|I flew into Delhi, the capital of India, and arranged for a 12 day tour of Rajasthan. Since this trip included stops in many places, I have combined the whole tour as one posting. You can follow my route on the Rajasthan map, moving counter-clockwise through the cities I mention in my comments.
Rajasthan is often referred to as the Land of the Kings, and is home to the Rajput warrior clan. It is loaded with castles and forts, built over the last thousand plus years by the various Rajput rulers. These rulers grew very rich as there were many trade routes through the area. The Rajput maharajahs were even able to maintain some autonomy later during British rule, but India's independence led to a significant loss in power.
Since there is so much to see in Rajasthan, I decided to hire a tour company to plan a trip for me, and arrange a driver. A friend I met online has been to Rajasthan many times, and he recommended Monark India Tours. Visit Monark Website Monark is run by two guys, Sumer and Vikram, and they planned a great journey for me.
I mentioned the sites I wanted to see, and that I was especially interested in meeting real people off the tourist track. Sumer and Vikram did a great job. I was invited to the ancestral home of Sumer's wife, in a little farming village called Bhagwa. Sumer also introduced me to his family, and arranged for me to attend a wedding party in Jaipur. Since I had my own driver, I had the flexibility to change my schedule, or just stop by the road to meet people or take a photo.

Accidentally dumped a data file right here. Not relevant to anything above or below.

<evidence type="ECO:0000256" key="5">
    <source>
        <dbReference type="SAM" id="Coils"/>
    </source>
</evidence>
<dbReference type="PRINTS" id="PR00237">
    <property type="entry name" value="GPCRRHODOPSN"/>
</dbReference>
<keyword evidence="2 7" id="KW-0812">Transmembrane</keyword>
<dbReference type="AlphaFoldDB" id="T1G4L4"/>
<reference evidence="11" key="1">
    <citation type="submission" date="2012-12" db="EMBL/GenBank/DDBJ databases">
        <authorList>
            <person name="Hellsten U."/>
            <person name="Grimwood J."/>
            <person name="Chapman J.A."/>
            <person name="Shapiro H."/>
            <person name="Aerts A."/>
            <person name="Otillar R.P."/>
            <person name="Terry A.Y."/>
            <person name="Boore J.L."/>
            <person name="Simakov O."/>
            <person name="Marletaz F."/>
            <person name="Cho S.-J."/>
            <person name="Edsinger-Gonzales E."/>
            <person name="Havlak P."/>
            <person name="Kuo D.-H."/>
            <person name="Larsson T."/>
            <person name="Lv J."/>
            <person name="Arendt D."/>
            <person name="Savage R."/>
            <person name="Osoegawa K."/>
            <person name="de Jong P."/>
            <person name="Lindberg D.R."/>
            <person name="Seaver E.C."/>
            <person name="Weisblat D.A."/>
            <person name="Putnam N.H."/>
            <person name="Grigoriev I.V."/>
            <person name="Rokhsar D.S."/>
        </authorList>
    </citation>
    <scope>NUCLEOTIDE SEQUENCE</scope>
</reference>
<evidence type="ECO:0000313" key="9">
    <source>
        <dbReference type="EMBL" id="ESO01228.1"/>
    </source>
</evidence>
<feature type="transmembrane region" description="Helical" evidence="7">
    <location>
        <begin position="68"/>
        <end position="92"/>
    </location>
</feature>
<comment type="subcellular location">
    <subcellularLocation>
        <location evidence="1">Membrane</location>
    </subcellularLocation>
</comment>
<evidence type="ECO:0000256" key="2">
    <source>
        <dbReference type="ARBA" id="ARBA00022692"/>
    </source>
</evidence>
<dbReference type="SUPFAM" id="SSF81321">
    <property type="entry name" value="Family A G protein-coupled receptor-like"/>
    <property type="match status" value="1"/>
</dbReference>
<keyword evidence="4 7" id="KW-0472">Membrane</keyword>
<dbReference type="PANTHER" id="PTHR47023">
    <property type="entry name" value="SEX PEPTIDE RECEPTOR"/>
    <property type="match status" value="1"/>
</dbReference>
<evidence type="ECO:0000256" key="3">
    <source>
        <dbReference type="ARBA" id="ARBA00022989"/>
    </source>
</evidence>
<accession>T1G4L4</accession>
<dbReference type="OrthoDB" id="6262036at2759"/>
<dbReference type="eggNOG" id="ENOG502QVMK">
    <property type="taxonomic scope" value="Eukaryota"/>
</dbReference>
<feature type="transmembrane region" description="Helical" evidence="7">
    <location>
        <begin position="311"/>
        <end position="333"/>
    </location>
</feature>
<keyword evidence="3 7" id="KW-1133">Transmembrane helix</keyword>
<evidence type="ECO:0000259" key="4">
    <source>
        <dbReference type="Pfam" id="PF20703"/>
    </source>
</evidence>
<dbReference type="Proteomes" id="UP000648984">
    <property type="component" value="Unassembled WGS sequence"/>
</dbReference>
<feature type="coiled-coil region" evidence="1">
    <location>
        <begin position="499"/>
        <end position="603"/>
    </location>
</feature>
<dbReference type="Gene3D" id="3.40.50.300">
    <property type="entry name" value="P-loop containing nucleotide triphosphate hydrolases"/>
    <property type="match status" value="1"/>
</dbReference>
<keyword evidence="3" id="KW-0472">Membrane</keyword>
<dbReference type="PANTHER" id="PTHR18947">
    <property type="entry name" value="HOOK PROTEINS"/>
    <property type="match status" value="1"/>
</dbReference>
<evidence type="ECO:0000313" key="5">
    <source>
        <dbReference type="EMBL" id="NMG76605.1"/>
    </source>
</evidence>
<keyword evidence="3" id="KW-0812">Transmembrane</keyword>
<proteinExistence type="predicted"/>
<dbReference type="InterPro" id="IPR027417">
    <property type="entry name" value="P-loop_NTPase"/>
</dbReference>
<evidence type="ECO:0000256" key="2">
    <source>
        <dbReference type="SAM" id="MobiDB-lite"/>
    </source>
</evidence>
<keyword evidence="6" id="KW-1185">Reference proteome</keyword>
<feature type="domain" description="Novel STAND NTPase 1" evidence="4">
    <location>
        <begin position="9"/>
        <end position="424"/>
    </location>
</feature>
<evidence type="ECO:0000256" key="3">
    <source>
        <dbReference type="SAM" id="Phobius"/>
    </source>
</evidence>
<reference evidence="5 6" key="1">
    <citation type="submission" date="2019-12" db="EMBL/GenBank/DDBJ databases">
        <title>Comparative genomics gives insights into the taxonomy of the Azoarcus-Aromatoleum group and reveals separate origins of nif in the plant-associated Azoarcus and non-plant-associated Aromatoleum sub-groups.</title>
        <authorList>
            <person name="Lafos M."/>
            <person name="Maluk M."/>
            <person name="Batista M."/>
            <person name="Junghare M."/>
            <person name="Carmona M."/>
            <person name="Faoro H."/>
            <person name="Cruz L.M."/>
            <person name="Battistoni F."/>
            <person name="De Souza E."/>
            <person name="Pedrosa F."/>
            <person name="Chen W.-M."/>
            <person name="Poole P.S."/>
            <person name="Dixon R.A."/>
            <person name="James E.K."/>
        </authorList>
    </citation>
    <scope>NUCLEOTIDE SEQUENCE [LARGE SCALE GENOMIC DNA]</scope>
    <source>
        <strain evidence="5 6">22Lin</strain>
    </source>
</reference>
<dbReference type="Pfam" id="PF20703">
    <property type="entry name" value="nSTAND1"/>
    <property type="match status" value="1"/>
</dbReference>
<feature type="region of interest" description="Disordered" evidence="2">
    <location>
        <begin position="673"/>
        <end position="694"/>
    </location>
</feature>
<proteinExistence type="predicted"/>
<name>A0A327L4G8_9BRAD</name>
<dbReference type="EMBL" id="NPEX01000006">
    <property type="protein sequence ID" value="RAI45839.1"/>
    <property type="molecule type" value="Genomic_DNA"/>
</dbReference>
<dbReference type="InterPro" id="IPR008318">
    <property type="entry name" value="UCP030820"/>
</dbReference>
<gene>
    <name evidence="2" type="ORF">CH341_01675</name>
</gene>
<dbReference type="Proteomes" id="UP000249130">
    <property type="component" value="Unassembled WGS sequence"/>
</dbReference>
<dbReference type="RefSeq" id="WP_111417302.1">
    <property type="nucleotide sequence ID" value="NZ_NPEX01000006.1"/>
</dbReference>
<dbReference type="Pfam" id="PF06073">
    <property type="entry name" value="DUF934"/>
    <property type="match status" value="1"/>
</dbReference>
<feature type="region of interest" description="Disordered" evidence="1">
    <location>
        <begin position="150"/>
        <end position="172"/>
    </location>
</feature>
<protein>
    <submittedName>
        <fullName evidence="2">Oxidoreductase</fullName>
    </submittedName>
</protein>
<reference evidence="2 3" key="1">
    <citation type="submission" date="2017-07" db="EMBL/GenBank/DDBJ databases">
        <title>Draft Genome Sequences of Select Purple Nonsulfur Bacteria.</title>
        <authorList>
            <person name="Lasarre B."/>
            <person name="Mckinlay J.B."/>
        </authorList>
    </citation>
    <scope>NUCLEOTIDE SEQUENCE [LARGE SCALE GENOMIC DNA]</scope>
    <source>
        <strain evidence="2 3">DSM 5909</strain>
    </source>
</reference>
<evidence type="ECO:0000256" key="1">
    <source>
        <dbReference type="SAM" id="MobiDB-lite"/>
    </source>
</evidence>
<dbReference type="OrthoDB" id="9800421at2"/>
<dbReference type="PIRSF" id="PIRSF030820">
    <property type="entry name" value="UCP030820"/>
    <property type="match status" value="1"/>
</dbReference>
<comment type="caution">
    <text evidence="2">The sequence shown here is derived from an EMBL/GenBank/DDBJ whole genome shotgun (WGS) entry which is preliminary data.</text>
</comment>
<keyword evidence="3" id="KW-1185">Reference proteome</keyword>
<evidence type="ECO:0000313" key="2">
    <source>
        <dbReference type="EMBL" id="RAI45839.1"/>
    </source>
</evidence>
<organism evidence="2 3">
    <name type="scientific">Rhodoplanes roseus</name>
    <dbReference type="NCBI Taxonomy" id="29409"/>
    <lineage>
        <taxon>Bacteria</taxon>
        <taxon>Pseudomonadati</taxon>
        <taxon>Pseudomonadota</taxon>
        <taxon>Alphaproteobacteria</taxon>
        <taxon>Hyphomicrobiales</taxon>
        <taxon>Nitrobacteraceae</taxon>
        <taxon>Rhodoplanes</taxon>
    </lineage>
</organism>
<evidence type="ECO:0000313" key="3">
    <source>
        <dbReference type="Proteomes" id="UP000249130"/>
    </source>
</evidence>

My driver's name was Bhojraj, and he is a Rajastani man who speaks their local language, as well as Hindi and English. Bhojraj and I spent two weeks together in a little car and had a lot of fun. It turned out we are both 37, born just 40 days apart, but Bhojraj has been married for 21 years and had four kids! The marriage was arranged when he and his wife were both 15, and they were married the next year.
The story of Bhojraj's wedding is fascinating. His father contacted a distant relative in another town who had a compatible single daughter. Once the parents had worked out the details and agreed to the marriage, Bhojraj and his wife were informed of the decision. They had never talked or met, or even seen a picture of each other! As the wedding drew near, Bhojraj knew that his eldest brother's wife, called his "bhabki" in their culture, had seen his bride. He gave her many gifts to butter her up and asked about his new wife, especially if she was pretty. His ploy worked and bhabki passed along some positive details.
The wedding ritual started with seven days of ceremonies held separately by the bride's and groom's families. Then Bhojraj's family traveled to the bride's home with gifts, and they had another full day ceremony together. Bhojraj's wife wore a veil the whole time so he never saw her, and she couldn't see him very well either. After the ceremony at the bride's home, Bhojraj brought his wife and family back to his home where they visited temples to make offerings, and his bride spent time with the women in his family singing and dancing.
The couple was not alone together in a room until that night. Then finally his wife was able to remove the veil and he saw her! Bhojraj said they were both pleased, and very interested in the stranger who would be their spouse for the next 60 or 70 years. Bhojraj said they spent the next three days just talking, and they are still close 21 years and four kids later.
Bhojraj and I had a great time. He was really good about exposing me to the real Rajasthani people and culture, and not just tourist sites. Check out the photos!